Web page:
Life Is Strange – The Secret To Its Success

life-is-strange

There are a huge number of things Life Is Strange does brilliantly (and perhaps a few that aren’t so great, shaka brah) but the more I think about it the more one thing stands out. No major plot spoilers ahead, but if you haven’t played it and want to go in fresh, maybe check back after you’ve finished.

So, what’s this amazing thing? No, not the tenderness with which it deals with a huge variety of sensitive topics. Not the casting of the player as the geeky girl rather than the geeky guy pursuing said geeky girl. Not even making the main character a photographer, mirroring the player’s sense of watching events unfold with varying degrees of powerlessness (incidentally, we’ll be talking about all this plus subtext, gender, sexuality and more on the next episode of The Conversation Tree Podcast).

Nope, the best thing about what is, with hindsight and distance, rapidly becoming my favourite game of all time, is the very central core mechanic. It’s Max’s time manipulation power.

Games are stuffed full of characters with superpowers. Look at Geralt and his ability to set things on fire, create magical traps and a shield. How about Commander Shepherd and his/her biotics? Corvo, The Inquisitor, Booker DeWitt’s fistful of crows… Even supposedly normal characters often have superhuman abilities – Nathan Drake can definitely absorb more bullets than the average chap, and shrug wounds off with astonishing ease.

No, a mild bit of time manipulation is not the most earth-shattering addition to gaming culture. Not in general terms at any rate. But who has gained this power? A socially awkward teenager. Which is perfect.

Who gives a monkeys that Booker DeWitt can summon a watery tentacle to fling foes off a flying city – sure it’s fun, but it’s rootless. It doesn’t mean anything. Max’s time travel means everything. It’s the one thing that a socially awkward teen might conceivably most want. Rewind that conversation and be less of a dork next time. Rewind that meeting and don’t trip on the way through the door. Just like the powers in The Incredibles (still the finest of superhero films) Max’s power is directly related to an aspect of her personality.

Not only that, but gaining the power is the inciting incident for the plot. Without that power the rest of the story couldn’t happen. It seems obvious, but happens surprisingly infrequently. Booker could still murder his way through Columbia without his vigors. Geralt might have a tougher time with  just a silver sword, but could give it a good go. The Inquisitor’s glowing hand may be more integral to Dragon Age Inquisition, but it ends up just one of a range of stupendous abilities.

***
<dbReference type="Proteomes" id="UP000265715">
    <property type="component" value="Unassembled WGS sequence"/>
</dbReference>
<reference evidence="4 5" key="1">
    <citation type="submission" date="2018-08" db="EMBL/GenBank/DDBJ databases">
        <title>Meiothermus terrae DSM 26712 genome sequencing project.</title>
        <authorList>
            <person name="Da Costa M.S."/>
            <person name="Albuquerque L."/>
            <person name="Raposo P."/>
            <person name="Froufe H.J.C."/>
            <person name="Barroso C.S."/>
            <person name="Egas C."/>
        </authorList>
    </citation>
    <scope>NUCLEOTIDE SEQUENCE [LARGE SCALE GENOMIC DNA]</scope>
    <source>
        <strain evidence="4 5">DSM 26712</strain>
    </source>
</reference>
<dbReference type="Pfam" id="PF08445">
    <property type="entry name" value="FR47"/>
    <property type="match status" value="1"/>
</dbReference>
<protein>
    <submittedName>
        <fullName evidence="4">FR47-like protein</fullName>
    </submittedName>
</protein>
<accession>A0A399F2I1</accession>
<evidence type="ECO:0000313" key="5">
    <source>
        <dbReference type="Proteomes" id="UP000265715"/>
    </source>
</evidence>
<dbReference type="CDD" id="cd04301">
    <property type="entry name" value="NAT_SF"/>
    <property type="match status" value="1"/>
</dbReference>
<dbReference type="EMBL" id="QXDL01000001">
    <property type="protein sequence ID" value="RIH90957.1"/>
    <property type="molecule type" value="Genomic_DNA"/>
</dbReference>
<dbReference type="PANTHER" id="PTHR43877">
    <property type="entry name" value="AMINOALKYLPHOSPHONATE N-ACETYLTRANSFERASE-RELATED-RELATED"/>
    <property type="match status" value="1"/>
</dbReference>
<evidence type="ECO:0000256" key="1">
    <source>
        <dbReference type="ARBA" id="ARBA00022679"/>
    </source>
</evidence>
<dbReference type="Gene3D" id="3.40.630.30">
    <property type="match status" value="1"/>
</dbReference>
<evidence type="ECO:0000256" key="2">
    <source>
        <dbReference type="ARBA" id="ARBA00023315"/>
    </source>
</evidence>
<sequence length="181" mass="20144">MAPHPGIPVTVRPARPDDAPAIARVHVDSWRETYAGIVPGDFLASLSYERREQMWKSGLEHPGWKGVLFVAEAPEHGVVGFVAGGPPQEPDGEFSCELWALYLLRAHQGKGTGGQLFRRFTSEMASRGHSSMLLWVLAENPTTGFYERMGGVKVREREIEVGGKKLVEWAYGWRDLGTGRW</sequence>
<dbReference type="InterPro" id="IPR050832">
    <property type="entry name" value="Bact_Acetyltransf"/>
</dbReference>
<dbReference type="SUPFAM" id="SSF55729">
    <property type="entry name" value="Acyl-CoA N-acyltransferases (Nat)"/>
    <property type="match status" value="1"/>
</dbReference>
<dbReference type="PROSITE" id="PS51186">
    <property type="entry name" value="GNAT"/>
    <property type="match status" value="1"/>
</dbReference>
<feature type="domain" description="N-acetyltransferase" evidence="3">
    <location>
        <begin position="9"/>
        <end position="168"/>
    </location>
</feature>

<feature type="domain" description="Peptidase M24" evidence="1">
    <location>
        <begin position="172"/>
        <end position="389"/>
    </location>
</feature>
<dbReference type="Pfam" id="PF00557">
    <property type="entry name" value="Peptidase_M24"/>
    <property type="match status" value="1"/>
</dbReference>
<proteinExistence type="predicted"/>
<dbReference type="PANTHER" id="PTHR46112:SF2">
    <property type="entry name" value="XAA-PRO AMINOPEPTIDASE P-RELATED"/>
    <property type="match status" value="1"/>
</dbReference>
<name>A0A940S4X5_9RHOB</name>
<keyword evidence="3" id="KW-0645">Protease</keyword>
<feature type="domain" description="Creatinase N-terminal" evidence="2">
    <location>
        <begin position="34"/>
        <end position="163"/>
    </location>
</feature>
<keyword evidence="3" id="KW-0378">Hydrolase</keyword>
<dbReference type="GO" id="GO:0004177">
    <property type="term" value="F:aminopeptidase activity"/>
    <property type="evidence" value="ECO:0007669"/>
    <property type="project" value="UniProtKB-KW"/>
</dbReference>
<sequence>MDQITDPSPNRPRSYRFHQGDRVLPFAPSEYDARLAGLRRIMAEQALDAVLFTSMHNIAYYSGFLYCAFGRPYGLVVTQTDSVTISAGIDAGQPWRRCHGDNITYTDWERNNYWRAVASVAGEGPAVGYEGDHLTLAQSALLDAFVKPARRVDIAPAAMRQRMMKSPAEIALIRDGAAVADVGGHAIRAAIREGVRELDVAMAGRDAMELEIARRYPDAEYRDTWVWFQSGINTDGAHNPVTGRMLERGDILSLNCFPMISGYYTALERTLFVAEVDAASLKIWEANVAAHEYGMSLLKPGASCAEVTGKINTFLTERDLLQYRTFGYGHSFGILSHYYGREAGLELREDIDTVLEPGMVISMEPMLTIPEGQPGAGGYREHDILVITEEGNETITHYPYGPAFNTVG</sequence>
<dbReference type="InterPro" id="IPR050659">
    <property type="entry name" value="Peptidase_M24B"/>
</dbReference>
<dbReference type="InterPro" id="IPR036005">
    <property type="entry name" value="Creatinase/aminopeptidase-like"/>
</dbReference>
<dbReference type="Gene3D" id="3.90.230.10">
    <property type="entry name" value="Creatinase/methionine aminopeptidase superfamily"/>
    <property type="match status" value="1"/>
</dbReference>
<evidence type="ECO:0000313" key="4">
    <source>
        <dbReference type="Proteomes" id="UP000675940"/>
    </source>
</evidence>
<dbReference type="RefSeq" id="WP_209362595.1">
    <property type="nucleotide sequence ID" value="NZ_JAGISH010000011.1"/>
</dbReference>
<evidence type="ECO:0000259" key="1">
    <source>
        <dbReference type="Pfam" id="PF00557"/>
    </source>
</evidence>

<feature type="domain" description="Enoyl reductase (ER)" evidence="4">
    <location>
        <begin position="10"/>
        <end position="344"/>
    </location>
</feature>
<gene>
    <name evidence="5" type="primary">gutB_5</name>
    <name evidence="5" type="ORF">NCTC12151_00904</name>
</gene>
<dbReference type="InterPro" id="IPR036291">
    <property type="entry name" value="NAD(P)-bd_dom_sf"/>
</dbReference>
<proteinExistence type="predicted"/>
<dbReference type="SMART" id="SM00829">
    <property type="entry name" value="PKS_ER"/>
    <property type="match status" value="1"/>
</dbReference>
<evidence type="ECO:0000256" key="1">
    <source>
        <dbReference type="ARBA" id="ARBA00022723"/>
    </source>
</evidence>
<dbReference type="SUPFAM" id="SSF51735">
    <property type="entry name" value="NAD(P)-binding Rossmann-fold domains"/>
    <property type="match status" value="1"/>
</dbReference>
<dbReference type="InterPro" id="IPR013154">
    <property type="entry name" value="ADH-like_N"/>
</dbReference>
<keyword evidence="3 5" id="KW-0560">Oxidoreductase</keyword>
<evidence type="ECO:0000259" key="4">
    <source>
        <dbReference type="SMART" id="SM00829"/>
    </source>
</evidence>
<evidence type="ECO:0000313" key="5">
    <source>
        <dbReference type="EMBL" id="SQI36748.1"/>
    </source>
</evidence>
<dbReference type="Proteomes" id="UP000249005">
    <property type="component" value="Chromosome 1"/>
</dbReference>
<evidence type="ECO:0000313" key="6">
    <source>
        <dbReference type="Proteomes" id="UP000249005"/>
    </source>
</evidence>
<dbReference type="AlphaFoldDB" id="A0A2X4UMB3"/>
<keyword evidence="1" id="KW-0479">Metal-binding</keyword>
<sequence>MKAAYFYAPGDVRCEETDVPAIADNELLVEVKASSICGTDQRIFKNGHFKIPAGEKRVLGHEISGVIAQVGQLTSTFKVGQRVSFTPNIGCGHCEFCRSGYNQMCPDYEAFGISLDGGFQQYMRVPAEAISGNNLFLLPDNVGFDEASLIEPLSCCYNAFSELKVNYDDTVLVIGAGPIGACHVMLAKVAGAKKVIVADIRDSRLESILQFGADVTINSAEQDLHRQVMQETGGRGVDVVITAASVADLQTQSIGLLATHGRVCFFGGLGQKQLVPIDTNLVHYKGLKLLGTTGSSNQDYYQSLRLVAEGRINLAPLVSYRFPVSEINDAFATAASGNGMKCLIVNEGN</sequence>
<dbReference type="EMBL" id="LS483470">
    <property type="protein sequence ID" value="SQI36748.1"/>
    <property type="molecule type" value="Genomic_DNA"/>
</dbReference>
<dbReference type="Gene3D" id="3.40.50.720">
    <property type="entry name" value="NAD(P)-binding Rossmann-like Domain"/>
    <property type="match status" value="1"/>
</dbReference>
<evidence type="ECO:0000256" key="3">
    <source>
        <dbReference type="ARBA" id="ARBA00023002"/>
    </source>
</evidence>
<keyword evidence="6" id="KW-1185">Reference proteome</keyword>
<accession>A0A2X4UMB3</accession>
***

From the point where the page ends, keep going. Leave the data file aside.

So the power perfectly fits the character and is central to the narrative. Great! I’m sure there are other examples of this though. Life Is Strange’s power has another benefit though…

Ever since choice became a hot topic in games I have had a struggle with myself. I know in Mass Effect what Shepherd did and who he (yup, Shepherd is forever a dude to me) was. I started a replay at some point, and tried to make different choices but… that wasn’t Shepherd. But was there any point replaying if I just want to do everyhing the same way?

I’ve played The Walking Dead season one twice. Season two once (though I reloaded the ending). SPOILERS AHEAD. SKIP PARAGRAPH TO AVOID! I definitely want to replay both but… what’s cannon now? When the third one comes out, who is Clementine? Did she kill Jane? Is Kenny still out there? It’s muddled. I can’t separate out my ‘true’ playthrough from the one where I just wanted to see what the other options were.

Life is Strange gives the player the best of both worlds. Being able to rewind time means being able to make a different choice, to see how events might play out differently. And when you’ve tried all the options, seen what could be, you can make your choice. What would Max do given all the information? It’s not some weird omniscient player reloading to try a better option, it’s an integral part of the fiction. It’s the fabric of the story. There are of course unforeseen consequences. How some scenes play out will affect things much further on, so there is still an element of needing to replay to see everything. But that’s why I think it’s the best of both worlds. The player gets enough curiosity sated to not need to constantly reload and simultaneously there are enough palpable changes that you still wonder what-if. You can still see your impact on the lives of other characters.